A Walking Call to Impeach Bush Arrives in the East Village
John Nirenberg would walk 500 miles. And it sounds like he would walk 500 more. But unlike the persistent pop tune by The Proclaimers, he refuses to be the man who falls down at Nancy Pelosi’s door.
Nirenberg, a hearty New York City native and current resident of Brattelboro, Vermont, intends to be standing when he reaches Washington, D.C. around January 10, at the conclusion of a scheduled 40-day walk that began in Boston on December 1. This fall, the 60-year-old professor of organizational behavior and Air Force veteran decided to traverse Route 1 on foot to implore House Speaker Nancy Pelosi to begin impeachment proceedings against President George Bush and Vice President Dick Cheney.
“It was about a whole collection of issues around the Constitution and the behavior of this administration,” explains Nirenberg, who finds that his sense of outrage and jogging background help him complete 15 miles per day. “Especially the torture issue, the spying, and an illegal war. All of this, at some point, was the straw that broke the camel’s back. I decided that I needed to do something different.”
In order to channel his frustration, Nirenberg founded the non-profit organization, March in My Name, where his trek can be followed on the Web site, www.marchinmyname.org
He hopes also that by collecting photos, testimonials and petition signatures, he can show Speaker Pelosi that popular support exists for her, at the very least, to allow the House Judiciary Committee to open a hearing into the behavior of the Bush administration.
Since she assumed office after the mid-term elections in 2006, Speaker Pelosi has continued to insist that the impeachment option is “off the table.” Her position disappoints people like Nirenberg who had anticipated a more aggressive outcome from the Democratic majority in Congress. For example, they note with suspicion the change in House Committee Chairman John Conyers, an acknowledged proponent of executive accountability who appeared possibly bullish on impeachment in early 2006. Now in his new role, he cites a lack of votes and refers to the disruptive potential of the process.
“The Speaker is certainly aware of the frustration a lot of Americans feel about the conduct of this war,” said Drew Hammill, a Pelosi spokesperson. “But she believes that impeachment would be a distraction to the priorities of this Congress.” He declined to speculate whether the Speaker would meet with Nirenberg, who sent a certified letter recently to request an appointment.
Impeachment advocates, on the other hand, ask what could be more important for Congress to undertake than an investigation into the possibility that “high crimes and misdemeanors” have been committed in violation of the Constitution. They argue that uncensored abuses of executive power and subversion of the rule of law would hold dramatic consequences for the remainder of the Bush administration, and the future of the presidency.
Nearly 80 such supporters gathered at an evening rally for Nirenberg at St. Mark’s Church in-the-Bowery in late December, when he arrived after beginning his day' journey in Harlem that morning.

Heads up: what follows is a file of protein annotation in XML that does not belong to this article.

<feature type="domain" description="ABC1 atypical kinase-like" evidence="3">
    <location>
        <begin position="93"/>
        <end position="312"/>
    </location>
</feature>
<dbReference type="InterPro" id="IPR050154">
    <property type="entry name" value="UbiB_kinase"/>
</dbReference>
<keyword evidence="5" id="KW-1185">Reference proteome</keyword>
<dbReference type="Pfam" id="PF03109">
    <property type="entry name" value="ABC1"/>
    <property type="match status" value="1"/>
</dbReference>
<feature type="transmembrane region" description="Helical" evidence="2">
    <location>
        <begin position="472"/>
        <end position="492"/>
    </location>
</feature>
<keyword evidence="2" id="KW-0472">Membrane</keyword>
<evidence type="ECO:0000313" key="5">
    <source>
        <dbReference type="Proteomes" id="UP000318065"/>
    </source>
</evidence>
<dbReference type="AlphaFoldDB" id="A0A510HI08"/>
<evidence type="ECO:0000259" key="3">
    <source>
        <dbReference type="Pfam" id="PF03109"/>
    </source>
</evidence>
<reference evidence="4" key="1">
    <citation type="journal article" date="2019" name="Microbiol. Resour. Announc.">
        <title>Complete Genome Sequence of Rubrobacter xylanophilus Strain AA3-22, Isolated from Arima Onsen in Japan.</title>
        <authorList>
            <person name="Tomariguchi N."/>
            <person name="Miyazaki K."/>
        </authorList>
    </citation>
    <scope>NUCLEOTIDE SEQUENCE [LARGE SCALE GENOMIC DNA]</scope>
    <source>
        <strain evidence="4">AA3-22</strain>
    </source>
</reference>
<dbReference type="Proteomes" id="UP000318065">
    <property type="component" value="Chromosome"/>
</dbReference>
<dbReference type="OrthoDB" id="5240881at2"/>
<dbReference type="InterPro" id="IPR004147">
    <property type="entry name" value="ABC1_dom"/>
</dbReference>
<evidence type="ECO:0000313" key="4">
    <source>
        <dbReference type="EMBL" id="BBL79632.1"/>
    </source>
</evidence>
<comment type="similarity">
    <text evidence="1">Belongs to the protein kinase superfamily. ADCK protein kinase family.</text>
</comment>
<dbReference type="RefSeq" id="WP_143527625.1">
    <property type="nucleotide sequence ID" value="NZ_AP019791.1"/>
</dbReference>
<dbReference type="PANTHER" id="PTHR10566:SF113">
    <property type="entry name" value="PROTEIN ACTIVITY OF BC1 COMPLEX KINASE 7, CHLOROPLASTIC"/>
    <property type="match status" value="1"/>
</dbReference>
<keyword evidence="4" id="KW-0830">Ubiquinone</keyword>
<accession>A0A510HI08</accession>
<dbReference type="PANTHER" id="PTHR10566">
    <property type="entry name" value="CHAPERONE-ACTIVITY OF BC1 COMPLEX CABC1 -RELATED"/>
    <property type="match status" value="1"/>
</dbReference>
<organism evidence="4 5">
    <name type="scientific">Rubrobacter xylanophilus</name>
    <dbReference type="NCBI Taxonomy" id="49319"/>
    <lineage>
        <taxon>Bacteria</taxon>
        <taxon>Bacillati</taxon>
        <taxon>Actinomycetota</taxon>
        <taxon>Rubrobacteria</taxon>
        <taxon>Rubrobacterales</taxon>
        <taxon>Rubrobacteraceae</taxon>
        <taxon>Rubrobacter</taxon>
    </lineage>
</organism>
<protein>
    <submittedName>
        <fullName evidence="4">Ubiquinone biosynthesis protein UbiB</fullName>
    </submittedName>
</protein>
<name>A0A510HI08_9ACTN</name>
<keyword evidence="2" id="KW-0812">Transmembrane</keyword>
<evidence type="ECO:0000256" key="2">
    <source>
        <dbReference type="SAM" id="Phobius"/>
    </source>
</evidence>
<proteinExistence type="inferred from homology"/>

“This problem is not solved by the next election,” declared speaker Liz Holtzman, who served on the House Judiciary Committee in 1974 during the impeachment hearings on the activities of President Richard Nixon. “Because what is the message? It’s like saying, ‘This murderer, he’s going to die. Why do we have to go through the trouble of bringing him to justice?’”
Duty to future generations aside, immediate concerns about the election next year likely calculate into the decision of House leaders not to pursue impeachment. Democrats may fear that Republicans in the minority would attempt to portray them as obstructionist and politicized, which is precisely how Democrats painted Republicans when they proceeded with the impeachment of President Bill Clinton in 1998 on the grounds of perjury and obstruction of justice pertaining to the Monica Lewinsky scandal and Paula Jones lawsuit.
However, three Democrats on the House Judiciary Committee remain vocal in favor of the impeachment of Vice President Cheney. On November 7, the House voted to send a resolution concerning his impeachment to the committee. Last week, Representatives Tammy Baldwin, Luis Gutierrez, and Robert Wexler published an online op-ed calling for hearings to begin. Since December 14, more than 100,000 people have signed on to www.WexlerWantsHearings.com to tell Congress to proceed.
Nirenberg urges reluctant members of the House to stiffen their spines, and embrace an impeachment impulse that he feels is widespread.
“They have to believe that they may actually be hurt by inaction,” he observes. “That’s my mission – to help them have the courage to understand that holding on to their 11 percent approval rating, or whatever it is, is not a strategy that is going to work. They may lose the White House.”
In fact, a USA Today/Gallup Poll of 1,011 U.S. adults conducted via telephone from December 14-16 found that 30 percent of respondents approved of Congressional job performance. The findings verge on historic lows.
Nirenberg may walk well-worn liberal territory in the exactly 485 miles between Boston and Washington, D.C., but the former college dean still insists that, “The numbers are ridiculous. When people choose to let me know how they feel, whether it’s the thumbs down or finger, or thumbs up and a horn, it’s probably 95 to 5 in favor. It’s unbelievable.”
And so Nirenberg will walk to relay that message to Speaker Pelosi, in the hope that she and her colleagues will act. “Without doing something,” he says, “this Congress is telling history, ‘We changed the Constitution.’”